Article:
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Beginner
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How to set the calling convention for a function pointer?

How to set the calling convention for a function pointer in ICL?
i tried:
typedef void __stdcall (*LPFNCALLBACK)(int);
this works with other compilers, but the intel compiler sais "a calling convention may not be followed by a nested declarator".
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Employee
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The above syntax gets a syntax error with the Microsoft compiler also.

Try:

typedef void (__stdcall *LPFNCALLBACK)(int);
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Valued Contributor II
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...works with other compilers...

I partially confirmthe statement. Here are someresults for a declaration:

typedef void __stdcall (*LPFNCALLBACK)(int);

I tried to compile with4 non Intelcompilers:

MS Visual Studio 2005 // Error C2059: syntax error : '('
Borland C++ v5.1.1 // Compiled
MinGW v3.4.2 // Compiled
Turbo C++v3.0.0 // Error: ) expected

So, it is 50-50 in my tests.

Best regards,
Sergey
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Valued Contributor II
218 Views

An Additional Review:

Final results for a declaration:typedef void __stdcall (*LPFNCALLBACK)(int);

Intel C++ // Some error
MS Visual Studio 2005 // Error C2059: syntax error : '('
Borland C++ v5.1.1 // Compiled
MinGW v3.4.2 // Compiled
Turbo C++v3.0.0 // Compiled ( __stdcall is not supported and _cdecl was used instead )

So, it is 40-60now.

Best regards,
Sergey
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Employee
218 Views

Om Windows Intel compiler is compatible with Microsoft compiler and on Linux Intel compiler is compatible with gcc.

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Valued Contributor II
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...On Windows Intel compiler is compatible with Microsoft compiler and on Linux Intel compiler is compatible with gcc...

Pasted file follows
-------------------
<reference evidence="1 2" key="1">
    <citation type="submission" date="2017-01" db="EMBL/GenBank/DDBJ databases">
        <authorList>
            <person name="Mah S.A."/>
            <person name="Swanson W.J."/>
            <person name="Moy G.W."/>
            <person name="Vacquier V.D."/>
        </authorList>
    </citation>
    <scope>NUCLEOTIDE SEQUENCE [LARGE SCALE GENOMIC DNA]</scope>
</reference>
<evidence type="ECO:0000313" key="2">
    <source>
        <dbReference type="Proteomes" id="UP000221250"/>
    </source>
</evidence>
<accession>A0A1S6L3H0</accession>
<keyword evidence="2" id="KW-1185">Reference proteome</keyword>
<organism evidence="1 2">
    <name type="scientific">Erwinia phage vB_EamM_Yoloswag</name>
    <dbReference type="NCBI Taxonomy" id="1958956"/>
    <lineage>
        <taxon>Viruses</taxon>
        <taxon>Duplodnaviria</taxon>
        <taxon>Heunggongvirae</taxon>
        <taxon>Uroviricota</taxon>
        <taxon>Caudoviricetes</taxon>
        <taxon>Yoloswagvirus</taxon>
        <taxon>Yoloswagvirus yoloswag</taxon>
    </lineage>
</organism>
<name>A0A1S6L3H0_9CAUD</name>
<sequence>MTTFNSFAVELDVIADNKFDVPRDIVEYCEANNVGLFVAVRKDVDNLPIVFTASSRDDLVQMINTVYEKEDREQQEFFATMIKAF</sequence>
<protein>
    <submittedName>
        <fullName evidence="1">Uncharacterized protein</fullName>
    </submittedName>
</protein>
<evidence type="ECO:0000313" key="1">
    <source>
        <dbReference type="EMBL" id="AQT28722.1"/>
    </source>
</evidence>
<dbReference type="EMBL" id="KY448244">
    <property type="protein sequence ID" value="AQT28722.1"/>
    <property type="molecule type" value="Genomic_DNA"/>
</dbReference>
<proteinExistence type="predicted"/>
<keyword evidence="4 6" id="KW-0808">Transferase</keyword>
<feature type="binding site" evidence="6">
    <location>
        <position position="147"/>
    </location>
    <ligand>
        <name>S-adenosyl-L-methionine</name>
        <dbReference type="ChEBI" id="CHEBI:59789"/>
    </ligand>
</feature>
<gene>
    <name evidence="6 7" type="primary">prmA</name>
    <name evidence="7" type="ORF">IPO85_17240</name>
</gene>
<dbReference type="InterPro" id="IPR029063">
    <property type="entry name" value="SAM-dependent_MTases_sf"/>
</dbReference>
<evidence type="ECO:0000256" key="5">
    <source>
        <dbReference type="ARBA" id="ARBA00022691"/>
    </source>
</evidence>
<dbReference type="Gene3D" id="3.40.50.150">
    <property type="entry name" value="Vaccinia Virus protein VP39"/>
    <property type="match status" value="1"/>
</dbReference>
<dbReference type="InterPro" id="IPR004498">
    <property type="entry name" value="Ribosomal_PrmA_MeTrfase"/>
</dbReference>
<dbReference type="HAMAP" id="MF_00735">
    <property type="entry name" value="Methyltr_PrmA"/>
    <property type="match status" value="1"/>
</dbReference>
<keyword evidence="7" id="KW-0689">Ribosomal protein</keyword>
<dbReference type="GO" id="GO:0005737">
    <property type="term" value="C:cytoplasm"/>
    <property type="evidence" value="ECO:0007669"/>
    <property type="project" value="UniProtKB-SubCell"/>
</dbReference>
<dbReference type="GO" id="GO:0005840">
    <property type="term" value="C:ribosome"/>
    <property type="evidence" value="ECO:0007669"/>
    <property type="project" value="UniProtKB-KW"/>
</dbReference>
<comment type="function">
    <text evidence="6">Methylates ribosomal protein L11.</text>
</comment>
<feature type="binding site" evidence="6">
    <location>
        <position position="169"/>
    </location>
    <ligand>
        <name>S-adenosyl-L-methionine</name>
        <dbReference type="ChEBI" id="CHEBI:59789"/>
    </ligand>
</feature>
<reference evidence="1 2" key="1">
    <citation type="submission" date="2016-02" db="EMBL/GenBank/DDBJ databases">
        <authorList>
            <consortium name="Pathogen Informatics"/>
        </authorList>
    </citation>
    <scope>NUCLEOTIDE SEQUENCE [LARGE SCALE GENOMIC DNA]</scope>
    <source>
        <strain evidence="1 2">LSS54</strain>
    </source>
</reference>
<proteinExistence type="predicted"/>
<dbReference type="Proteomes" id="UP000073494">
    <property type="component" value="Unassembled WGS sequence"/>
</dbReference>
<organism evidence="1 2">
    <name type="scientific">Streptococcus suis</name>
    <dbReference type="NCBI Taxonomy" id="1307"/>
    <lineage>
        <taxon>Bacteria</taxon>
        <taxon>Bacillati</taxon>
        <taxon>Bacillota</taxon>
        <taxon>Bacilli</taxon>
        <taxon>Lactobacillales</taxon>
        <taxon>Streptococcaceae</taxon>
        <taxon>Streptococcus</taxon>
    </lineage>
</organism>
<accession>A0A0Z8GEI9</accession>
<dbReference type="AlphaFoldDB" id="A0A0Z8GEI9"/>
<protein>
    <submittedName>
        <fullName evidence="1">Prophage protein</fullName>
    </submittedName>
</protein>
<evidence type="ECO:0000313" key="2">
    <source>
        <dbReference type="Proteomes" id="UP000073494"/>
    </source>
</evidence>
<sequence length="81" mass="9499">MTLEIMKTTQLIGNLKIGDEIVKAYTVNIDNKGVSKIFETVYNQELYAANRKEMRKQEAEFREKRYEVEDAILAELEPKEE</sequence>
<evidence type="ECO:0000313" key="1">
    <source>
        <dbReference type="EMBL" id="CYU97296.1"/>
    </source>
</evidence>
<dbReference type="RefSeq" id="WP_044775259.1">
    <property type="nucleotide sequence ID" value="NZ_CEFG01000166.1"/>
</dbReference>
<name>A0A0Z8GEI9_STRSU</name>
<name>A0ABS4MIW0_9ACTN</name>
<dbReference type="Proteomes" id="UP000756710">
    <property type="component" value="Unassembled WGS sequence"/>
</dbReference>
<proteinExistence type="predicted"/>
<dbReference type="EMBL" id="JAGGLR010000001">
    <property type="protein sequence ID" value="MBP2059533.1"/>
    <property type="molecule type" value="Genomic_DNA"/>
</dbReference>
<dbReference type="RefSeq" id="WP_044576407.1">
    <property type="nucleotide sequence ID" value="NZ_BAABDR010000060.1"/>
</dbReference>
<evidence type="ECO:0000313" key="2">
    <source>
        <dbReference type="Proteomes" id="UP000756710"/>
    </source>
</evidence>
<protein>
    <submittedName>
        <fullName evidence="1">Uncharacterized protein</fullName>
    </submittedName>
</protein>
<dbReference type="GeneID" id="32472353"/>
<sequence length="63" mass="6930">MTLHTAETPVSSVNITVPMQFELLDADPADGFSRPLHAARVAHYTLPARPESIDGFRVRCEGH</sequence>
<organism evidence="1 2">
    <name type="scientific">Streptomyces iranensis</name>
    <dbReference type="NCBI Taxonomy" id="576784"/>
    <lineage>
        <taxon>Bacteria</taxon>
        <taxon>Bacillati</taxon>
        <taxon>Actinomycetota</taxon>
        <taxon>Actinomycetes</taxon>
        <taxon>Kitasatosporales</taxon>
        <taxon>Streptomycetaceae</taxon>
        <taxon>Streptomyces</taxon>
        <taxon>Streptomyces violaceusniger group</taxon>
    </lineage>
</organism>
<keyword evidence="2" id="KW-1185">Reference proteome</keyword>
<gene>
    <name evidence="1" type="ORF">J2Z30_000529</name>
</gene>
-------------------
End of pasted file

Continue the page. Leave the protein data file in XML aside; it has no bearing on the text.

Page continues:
Let me "translate" your explanation to another form: If a software developer implemented some code in C/C++ with Intel compiler it would be impossible to port the codewithout modifications to Linux. Right?

Look, there are standards and specifications forC and C++ languages.

For example, Turbo C++ v3.x.x,more than 20 year old compiler for MS DOS operating system!,supports C++ standard 2.1 and version 3.0 templates.

I wonder if that error, in case ofIntel and Microsoft,is some kind littledeviation from these standards.

Also, such declaration is Not a feature ofC++. It is a way howa software developercoulddeclare a typedef in C language. Pesonally, I always use thesecond form of the declaration.

Best regads,
Sergey

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Employee
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> Let me "translate" your explanation to another form: If a software developer implemented some code in
> C/C++ with Intel compiler it would be impossible to port the codewithout modifications to Linux. Right?

That is probablycorrect for any non trivial program (A "hello world" program would I'msure workcorrectly on both platforms).We guarantee both source and link compatibility with the Microsoft compiler on Windows and have put in hundreds,perhaps thousands,of fixes for this. Same thing on Linux, we have spent many years and put in hundreds and hundreds of changes in order to guarantee GNU compatibility. Is it not just a "little" deviation. We also have hundreds of differences based upon Gnu compiler version and Microsoft compiler version.On Linux you can useour -strict_ansi option for closer adherence to the standard and on Windows you can use the /Za option.

If we only implemented standard C++ then we would need our own set of system headers and libraries and users could not mix and match with binaries/libraries created by the reference compiler.

I don't know what "C++ standard 2.1 and version 3.0 templates" means. The C andC++ standards areusually referred to by the yearthey were published, i.e. C++ 1998 or C++ 2011 or C 1999. Are you referring to compatiblity with the original AT&T cfront compiler or the edition of the Stroustrup book?

Calling conventions are not part of the C or C++ standards (because they are platform specific)so there is no "standard" syntax for them.
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Valued Contributor II
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>>...The C andC++ standards areusually referred to by the yearthey were published, i.e. C++ 1998
>>or C++ 2011 or C 1999. Are you referring to compatiblity with the original AT&T cfront compiler or
>>the edition of the Stroustrup book?..

Partially Yes. For example, for Turbo C++ v3.xthis is before1992 or so, for Borland C++ v5.xthis is before1993, or so.
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